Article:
A new study published in the American Journal of Public Health shows that various racial and ethnic groups were at greater risk of exposure to H1N1 during the pandemic because they didn’t have access to paid sick days. In particular, the Latino population was at greater risk of illness because many lacked this basic right.
"Potential exposure to H1N1 during the 2009 pandemic was significantly related to race and ethnicity, with Hispanics having the greatest risk of infection. Even after controlling for income and education, Hispanics had the highest probability of contracting an influenza-like illness, due to the absence of paid sick leave and structural factors such as the number of children living in the household.
The lack of paid sick leave among Hispanic workers contributed to an estimated 1.2 million cases of influenza-like illness among Hispanics, and 5 million additional cases in the general population.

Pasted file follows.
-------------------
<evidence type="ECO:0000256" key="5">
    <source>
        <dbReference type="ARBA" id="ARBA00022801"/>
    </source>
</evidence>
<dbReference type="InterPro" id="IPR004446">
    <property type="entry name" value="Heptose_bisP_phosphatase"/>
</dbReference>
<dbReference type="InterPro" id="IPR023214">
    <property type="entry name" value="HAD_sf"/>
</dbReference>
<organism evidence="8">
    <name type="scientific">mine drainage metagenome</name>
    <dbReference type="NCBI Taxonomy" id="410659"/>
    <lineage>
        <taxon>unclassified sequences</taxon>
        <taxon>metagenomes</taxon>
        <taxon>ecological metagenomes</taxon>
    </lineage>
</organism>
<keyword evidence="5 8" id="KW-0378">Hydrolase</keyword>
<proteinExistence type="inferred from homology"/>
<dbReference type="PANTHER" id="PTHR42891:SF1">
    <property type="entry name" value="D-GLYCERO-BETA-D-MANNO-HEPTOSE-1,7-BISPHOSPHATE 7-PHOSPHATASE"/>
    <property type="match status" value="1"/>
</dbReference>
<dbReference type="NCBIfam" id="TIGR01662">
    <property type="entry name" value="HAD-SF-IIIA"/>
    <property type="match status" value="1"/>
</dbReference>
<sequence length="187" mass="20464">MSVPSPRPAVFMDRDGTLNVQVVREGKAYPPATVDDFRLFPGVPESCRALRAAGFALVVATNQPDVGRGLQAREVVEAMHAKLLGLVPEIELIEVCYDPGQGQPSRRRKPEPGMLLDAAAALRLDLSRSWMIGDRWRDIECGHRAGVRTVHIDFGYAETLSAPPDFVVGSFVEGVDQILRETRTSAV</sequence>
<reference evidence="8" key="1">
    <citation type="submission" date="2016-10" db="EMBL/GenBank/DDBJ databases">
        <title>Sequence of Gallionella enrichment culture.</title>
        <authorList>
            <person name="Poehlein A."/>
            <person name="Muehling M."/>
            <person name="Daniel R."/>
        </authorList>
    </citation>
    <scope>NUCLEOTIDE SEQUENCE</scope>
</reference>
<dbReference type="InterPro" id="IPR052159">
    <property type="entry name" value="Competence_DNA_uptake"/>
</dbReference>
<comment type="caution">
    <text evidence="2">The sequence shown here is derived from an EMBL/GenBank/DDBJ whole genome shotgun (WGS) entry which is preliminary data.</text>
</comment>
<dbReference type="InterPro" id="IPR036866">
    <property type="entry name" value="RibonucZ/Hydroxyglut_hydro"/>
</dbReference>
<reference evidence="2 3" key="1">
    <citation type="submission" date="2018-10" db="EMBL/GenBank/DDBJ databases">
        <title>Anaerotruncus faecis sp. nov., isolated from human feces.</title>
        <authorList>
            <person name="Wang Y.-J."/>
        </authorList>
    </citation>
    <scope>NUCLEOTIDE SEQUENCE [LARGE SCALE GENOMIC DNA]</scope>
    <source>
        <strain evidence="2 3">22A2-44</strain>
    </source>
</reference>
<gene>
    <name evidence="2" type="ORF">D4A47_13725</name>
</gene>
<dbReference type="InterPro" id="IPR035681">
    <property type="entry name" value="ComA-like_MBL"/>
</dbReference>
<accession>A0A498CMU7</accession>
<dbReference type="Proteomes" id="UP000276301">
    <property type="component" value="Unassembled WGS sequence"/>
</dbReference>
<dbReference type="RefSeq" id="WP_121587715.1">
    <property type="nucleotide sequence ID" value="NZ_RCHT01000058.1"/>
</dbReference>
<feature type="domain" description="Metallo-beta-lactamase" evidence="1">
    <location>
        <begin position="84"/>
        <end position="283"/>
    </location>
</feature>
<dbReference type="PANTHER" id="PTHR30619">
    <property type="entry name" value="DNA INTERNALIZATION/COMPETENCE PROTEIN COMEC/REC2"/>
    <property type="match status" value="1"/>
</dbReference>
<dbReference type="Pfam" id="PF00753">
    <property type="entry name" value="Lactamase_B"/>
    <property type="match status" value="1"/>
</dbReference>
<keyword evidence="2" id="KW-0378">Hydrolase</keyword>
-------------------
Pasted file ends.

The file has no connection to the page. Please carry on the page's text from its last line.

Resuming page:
Nearly 60 percent of Latino workers — about 12 million people — do not have access to paid sick days through their employers. Latino adults are more likely to be in the workforce than any other racial or ethnic group, and they are also more likely to work in service industry jobs such as personal care or food service — jobs where they are in direct contact with the public and where paid sick leave is less commonly offered.
Thus, the person preparing your food at a restaurant is disproportionately likely to be Latino, and is also disproportionately unlikely to have paid leave that would allow him to stay home if he caught the flu. Other research has shown that a lack of paid sick days resulted in employees of all races and ethnicities who were infected with H1N1 going to work while sick, thus infecting an estimated additional 7 million individuals — as many as 1,500 of whom died as a result."
For more on the study, visit the American Journal of Public Health.
For more on the impact a lack of paid sick days has on Latino families, check out this fact sheet.